Poster

Category:
Family, Child, Adolescent Health (Includes Maternal & Child Health)
Year:
2016
Title:
Perceived Causes & Consequences of Childhood Drowning in Matlab, Bangladesh
Presenter:
(Other Public Health Other)
Authors:
Esha, Haowa (BRAC University JPG SPH)
Abstract:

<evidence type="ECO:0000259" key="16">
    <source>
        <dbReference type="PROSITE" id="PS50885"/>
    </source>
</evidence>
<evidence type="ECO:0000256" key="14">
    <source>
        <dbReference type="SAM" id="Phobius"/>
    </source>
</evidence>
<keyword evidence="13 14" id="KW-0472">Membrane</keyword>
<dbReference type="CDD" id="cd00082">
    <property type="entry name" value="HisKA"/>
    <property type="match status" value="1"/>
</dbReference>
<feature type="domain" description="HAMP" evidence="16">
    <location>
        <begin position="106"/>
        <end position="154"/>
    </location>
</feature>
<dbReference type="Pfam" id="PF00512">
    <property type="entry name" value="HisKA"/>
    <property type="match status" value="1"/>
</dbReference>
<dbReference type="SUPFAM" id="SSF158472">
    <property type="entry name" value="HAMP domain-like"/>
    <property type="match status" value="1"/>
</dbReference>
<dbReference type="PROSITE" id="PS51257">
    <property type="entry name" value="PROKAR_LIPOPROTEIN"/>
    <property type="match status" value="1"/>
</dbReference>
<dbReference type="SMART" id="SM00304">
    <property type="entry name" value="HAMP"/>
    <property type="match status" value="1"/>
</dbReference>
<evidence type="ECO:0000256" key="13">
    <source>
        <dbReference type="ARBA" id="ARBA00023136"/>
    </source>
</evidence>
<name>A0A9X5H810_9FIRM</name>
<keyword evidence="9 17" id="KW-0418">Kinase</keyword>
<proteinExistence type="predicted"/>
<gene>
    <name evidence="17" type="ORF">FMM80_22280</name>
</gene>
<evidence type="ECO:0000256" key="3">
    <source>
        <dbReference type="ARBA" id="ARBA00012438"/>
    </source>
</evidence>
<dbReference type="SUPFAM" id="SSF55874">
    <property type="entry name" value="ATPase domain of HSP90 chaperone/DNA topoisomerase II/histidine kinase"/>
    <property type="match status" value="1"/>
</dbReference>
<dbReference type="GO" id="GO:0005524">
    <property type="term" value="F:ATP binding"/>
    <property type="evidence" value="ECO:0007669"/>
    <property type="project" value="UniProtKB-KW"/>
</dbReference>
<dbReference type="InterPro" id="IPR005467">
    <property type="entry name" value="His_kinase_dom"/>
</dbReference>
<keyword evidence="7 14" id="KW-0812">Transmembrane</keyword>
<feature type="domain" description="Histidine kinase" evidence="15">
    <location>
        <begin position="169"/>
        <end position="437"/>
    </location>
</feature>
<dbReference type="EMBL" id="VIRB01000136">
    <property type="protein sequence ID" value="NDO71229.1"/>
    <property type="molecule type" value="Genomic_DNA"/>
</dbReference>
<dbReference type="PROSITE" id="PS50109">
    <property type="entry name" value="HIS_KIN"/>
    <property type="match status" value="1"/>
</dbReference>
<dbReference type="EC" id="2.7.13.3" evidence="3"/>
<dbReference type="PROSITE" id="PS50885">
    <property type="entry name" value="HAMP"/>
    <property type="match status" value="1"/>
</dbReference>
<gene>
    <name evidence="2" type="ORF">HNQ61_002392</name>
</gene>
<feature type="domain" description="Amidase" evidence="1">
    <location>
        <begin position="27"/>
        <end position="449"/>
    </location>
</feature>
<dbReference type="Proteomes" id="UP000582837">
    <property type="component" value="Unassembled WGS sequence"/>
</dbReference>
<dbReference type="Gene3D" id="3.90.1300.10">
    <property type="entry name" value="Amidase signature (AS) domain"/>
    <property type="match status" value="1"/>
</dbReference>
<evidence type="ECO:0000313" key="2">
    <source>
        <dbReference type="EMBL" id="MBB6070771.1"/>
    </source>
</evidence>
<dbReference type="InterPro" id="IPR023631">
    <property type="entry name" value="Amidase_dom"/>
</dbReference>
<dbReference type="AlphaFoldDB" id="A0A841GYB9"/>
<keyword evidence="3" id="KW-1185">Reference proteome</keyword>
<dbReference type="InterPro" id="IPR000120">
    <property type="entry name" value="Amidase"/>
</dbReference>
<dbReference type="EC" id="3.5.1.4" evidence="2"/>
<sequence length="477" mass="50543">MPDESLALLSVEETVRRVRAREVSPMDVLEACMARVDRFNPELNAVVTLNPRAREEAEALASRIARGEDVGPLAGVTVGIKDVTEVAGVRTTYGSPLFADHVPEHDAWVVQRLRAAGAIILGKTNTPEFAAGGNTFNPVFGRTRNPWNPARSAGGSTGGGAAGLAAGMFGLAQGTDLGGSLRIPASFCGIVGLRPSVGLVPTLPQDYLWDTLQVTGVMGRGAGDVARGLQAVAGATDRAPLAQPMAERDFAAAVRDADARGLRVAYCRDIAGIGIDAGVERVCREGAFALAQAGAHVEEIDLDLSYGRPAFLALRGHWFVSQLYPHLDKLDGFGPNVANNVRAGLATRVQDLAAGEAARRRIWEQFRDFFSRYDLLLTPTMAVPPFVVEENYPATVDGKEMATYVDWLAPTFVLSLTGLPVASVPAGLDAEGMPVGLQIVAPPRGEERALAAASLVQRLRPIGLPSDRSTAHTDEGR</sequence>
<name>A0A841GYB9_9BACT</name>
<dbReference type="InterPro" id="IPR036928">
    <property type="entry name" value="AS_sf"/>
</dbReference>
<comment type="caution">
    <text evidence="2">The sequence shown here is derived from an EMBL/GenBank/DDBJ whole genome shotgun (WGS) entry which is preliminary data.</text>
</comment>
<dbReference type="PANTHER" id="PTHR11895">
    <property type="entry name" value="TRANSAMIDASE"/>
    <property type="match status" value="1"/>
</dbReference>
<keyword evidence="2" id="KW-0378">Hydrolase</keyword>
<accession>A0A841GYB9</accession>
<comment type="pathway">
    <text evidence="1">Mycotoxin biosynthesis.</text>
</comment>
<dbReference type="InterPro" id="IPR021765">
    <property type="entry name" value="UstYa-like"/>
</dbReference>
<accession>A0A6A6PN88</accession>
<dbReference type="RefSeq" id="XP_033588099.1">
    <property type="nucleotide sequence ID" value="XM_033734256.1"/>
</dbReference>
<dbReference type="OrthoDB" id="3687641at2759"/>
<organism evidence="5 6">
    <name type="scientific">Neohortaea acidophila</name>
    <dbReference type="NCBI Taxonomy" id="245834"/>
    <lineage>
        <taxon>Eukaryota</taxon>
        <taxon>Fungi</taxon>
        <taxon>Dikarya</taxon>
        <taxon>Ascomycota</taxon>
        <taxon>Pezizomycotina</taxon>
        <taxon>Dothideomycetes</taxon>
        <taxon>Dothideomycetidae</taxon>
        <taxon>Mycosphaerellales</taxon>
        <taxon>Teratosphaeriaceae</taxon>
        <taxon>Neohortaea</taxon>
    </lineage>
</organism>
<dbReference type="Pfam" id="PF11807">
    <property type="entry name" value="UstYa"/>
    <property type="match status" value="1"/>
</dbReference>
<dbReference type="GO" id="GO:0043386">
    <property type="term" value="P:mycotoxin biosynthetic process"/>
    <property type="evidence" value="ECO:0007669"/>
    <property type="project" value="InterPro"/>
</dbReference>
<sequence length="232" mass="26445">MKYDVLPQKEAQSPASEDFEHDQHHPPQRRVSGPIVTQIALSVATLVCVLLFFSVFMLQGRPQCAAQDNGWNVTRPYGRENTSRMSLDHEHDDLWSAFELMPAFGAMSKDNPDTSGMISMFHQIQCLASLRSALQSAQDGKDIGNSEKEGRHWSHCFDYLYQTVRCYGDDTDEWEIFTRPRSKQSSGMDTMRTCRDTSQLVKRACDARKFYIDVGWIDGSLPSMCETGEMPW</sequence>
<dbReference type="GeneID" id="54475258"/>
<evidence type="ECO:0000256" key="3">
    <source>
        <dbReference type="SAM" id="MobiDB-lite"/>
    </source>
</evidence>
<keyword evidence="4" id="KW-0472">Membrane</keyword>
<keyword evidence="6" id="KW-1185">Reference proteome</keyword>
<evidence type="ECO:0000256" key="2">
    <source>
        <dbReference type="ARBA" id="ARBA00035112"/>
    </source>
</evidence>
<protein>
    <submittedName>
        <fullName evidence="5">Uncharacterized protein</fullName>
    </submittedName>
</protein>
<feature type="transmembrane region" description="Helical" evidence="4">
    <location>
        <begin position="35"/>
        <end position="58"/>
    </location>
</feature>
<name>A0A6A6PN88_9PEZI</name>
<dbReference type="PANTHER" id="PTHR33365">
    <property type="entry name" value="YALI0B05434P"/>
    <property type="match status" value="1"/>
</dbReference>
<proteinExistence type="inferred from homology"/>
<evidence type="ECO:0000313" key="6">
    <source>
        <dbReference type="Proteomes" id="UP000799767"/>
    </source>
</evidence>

Drowning has been identified to be the second leading cause of death in under-five children, yet very few studies have been done to explore the perceived causes and consequences of community people regarding childhood drowning in rural Bangladesh. Study shows that, these perceptions sometimes prohibit the community from taking any major step to prevent childhood drowning and creating awareness about it (Rahman et al., 2008). In some cases the established stigmas refrain community people from taking appropriate action. However, these perceptions need further exploration so that the risk factors for the higher drowning rate in early childhood can be identified and actions taken. A cross sectional study adopting a mixed-method approach (quantitative followed by qualitative approach) was conducted in order to achieve the study objectives in Matlab, Chandpur, Bangladesh. Data was collected from the SoLiD project area of the ICDDR’B. Villages were selected randomly and within that selected villages, households with children aged between 24 to 59 months was covered for our study. Face to face interview was conducted with 384 children’s care givers with a structured questionnaire. In addition, in depth interviews were also conducted to further explain the perceptions. Data was analyzed in SPSS-20, MS-Excel 2010. Most of the respondents perceived drowning as a very painful and tragic event and took it very naturally. It has been reported that children are curious and interested about water and tend to go to unprotected water body without any idea about safety, so lack of supervision and unsupervised playing were the most common cause which was perceived by the respondents of this study. An interesting finding of this study is that the mothers cannot rescue their children at drowning from the belief that if a parent touches a drowning child, that child will die. They also perceive that drowning is a natural event which might happen as a punishment from God by witchcraft due to some sin or bad behavior or may be just because the life span of the drowned child has come to an end and it’s inevitable. Also, they think that whenever a new pond has been dug, the community should give some offerings like rice, egg, and turmeric to the Water Goddess otherwise she will be dissatisfied and want human beings instead. This belief results into blaming the mothers and practicing ‘Milaad’ or ‘Ganga Puja (worshipping the water goddess)’ and become reluctant in taking effective preventive measures like putting barriers or filling up the unused ditches and active supervision of children. Different cultural and socio-economic background of the community people have less influence on their beliefs about causes and consequences of childhood drowning in rural Bangladesh. Although people and care givers are becoming more concerned about the safety issue of their children, taboos and few local cultural stigmas and practices are still influencing some underlying causes of childhood drowning in that area.